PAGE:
Journal of Chemical Ecology

, Volume 43, Issue 3, pp 295–306 | Cite as

A Herbivore Tag-and-Trace System Reveals Contact- and Density-Dependent Repellence of a Root Toxin

  • Zoe Bont
  • Carla Arce
  • Meret Huber
  • Wei Huang
  • Adrien Mestrot
  • Craig J. Sturrock
  • Matthias ErbEmail author


Foraging behavior of root feeding organisms strongly affects plant-environment-interactions and ecosystem processes. However, the impact of plant chemistry on root herbivore movement in the soil is poorly understood. Here, we apply a simple technique to trace the movement of soil-dwelling insects in their habitats without disturbing or restricting their interactions with host plants. We tagged the root feeding larvae of Melolontha melolontha with a copper ring and repeatedly located their position in relation to their preferred host plant, Taraxacum officinale, using a commercial metal detector. This method was validated and used to study the influence of the sesquiterpene lactone taraxinic acid β-D-glucopyranosyl ester (TA-G) on the foraging of M. melolontha. TA-G is stored in the latex of T. officinale and protects the roots from herbivory. Using behavioral arenas with TA-G deficient and control plants, we tested the impact of physical root access and plant distance on the effect of TA-G on M. melolontha. The larvae preferred TA-G deficient plants to control plants, but only when physical root contact was possible and the plants were separated by 5 cm. Melolontha melolontha showed no preference for TA-G deficient plants when the plants were grown 15 cm apart, which may indicate a trade-off between the cost of movement and the benefit of consuming less toxic food. We demonstrate that M. melolontha integrates host plant quality and distance into its foraging patterns and suggest that plant chemistry affects root herbivore behavior in a plant-density dependent manner.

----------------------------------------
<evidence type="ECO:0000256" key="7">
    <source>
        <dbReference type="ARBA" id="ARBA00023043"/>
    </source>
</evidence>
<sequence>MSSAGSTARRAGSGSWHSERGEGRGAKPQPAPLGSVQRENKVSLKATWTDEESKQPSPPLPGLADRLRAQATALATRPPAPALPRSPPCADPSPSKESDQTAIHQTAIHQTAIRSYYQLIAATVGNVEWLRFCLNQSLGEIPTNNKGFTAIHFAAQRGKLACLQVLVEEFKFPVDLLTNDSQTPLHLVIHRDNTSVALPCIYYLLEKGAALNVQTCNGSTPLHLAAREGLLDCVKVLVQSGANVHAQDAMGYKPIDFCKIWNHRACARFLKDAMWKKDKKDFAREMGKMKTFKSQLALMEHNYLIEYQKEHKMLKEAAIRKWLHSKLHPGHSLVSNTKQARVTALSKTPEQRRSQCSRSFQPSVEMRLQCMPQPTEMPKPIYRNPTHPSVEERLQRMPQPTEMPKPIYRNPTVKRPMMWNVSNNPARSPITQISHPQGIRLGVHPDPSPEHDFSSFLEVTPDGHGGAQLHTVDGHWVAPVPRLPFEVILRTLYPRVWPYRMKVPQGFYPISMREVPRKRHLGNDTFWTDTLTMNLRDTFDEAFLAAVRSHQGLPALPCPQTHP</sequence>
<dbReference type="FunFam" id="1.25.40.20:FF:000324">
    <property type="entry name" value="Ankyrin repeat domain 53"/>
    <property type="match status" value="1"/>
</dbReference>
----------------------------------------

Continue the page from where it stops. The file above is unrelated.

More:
Root herbivore Foraging Tag-and-trace Imaging Melolontha melolontha Taraxacum officinale 



We would like to thank Gabriel Ulrich, Viona Ernst and Miguel Salinas for their help with the performance experiments. Maxime Hervé and Marc Pfander provided helpful advice for data analysis and experimental design. This study was supported by the Swiss National Science Foundation (Grant No. 153517), the Seventh Framework Programme for Research and Technological Development of the European Union (FP7 MC-CIG 629134) and by the Transnational Access program of the European Plant Phenotyping Network (EPPN) funded by the European Union under the FP7 Capacities Programme (Grant Agreement No. 284443). The Hounsfield Facility received funding from ERC (FUTUREROOTS; Brussels, Belgium), BBSRC (Swindon, UK), and The Wolfson Foundation (London, UK).


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Copyright information

© Springer Science+Business Media New York 2017

Authors and Affiliations

  • Zoe Bont
    • 1
  • Carla Arce
    • 1
  • Meret Huber
    • 2
  • Wei Huang
    • 1
  • Adrien Mestrot
    • 3
  • Craig J. Sturrock
    • 4
  • Matthias Erb
    • 1
    Email author
  1. 1.Institute of Plant SciencesUniversity of BernBernSwitzerland
  2. 2.Department of BiochemistryMax-Planck Institute for Chemical EcologyJenaGermany
  3. 3.Institute of GeographyUniversity of BernBernSwitzerland
  4. 4.Centre for Plant Integrative Biology, School of BiosciencesUniversity of NottinghamLeicestershireUK

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